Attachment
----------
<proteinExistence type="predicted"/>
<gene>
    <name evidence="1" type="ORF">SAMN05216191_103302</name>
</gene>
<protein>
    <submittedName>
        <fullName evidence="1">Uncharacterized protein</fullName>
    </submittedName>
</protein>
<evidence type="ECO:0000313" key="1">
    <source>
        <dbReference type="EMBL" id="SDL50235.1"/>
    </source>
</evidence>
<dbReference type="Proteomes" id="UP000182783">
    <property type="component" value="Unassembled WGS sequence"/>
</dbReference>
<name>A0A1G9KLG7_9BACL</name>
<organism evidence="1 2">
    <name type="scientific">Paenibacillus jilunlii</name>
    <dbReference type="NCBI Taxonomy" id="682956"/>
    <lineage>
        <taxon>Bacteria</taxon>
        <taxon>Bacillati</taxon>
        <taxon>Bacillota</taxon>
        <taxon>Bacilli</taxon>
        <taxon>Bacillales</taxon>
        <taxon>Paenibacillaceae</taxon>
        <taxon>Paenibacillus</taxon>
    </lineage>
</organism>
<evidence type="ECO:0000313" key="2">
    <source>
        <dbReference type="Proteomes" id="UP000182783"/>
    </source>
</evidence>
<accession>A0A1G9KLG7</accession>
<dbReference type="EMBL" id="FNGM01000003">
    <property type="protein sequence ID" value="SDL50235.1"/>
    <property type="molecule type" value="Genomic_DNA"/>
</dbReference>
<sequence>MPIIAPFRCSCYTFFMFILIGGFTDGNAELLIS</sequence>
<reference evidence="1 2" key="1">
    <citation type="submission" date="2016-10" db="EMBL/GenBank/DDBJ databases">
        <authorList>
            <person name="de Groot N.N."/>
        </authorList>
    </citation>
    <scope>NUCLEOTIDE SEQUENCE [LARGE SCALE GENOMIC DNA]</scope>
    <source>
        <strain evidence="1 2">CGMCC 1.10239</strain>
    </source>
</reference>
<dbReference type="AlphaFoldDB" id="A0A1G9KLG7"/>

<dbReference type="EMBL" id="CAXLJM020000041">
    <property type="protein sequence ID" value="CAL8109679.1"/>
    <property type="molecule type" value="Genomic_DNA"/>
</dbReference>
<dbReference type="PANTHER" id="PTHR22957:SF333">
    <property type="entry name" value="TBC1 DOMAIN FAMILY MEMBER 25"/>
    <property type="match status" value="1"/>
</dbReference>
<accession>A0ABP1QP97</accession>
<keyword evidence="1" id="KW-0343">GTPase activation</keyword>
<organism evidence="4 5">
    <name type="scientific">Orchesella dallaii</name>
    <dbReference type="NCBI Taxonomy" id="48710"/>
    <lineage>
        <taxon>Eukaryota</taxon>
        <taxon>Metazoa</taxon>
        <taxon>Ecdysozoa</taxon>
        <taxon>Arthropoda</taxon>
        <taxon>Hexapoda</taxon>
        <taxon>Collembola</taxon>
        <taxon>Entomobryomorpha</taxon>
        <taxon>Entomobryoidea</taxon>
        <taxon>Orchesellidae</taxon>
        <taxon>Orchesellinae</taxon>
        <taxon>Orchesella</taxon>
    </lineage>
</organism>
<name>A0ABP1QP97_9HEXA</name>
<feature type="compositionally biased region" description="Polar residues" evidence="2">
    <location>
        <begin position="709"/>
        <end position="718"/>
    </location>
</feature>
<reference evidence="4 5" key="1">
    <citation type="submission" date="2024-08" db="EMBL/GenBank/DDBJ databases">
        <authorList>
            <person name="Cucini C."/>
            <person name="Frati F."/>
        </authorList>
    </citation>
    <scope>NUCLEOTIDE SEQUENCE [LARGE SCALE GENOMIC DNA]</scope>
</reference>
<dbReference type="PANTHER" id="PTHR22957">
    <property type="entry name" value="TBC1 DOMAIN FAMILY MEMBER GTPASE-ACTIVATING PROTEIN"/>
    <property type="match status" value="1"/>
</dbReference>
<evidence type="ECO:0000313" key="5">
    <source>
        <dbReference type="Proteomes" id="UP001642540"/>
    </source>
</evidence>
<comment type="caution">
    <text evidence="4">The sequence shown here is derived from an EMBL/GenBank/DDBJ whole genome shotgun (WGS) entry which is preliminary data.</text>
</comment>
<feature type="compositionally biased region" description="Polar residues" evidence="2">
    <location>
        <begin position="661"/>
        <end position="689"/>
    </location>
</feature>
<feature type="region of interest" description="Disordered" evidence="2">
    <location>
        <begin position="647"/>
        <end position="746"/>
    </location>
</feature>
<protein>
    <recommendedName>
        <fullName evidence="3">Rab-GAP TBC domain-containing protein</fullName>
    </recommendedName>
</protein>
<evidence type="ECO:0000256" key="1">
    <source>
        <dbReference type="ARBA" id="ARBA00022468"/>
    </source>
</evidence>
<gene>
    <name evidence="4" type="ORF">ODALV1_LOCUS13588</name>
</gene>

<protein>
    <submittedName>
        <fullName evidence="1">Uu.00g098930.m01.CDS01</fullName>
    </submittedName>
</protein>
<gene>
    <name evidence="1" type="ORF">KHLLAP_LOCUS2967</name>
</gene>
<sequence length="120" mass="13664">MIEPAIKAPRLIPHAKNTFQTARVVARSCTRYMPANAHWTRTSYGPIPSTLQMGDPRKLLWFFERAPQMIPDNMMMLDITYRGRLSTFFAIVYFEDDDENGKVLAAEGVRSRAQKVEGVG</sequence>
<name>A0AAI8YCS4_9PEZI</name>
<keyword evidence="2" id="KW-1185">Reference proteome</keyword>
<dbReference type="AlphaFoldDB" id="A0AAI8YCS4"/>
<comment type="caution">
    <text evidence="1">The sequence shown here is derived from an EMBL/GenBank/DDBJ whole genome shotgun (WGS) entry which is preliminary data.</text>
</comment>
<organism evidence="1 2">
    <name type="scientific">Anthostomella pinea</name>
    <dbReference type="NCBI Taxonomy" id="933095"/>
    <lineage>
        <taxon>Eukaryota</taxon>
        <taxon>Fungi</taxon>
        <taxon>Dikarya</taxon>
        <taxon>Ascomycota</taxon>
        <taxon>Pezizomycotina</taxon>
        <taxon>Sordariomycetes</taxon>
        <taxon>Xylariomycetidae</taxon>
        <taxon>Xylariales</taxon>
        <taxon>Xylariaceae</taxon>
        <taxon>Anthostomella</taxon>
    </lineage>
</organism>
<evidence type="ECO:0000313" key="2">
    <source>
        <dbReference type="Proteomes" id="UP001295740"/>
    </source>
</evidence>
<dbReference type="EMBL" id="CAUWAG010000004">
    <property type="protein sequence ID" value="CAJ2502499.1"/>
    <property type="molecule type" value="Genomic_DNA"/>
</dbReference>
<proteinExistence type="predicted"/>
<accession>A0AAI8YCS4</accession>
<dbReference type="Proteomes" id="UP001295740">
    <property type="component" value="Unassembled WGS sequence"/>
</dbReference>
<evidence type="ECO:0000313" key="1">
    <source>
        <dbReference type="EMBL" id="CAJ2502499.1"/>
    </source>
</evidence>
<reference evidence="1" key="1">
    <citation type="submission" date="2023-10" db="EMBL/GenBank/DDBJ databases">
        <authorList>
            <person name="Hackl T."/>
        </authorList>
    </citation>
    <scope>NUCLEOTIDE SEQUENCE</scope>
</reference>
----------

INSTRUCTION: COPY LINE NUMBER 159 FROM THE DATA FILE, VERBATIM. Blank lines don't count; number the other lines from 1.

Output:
        <taxon>Sordariomycetes</taxon>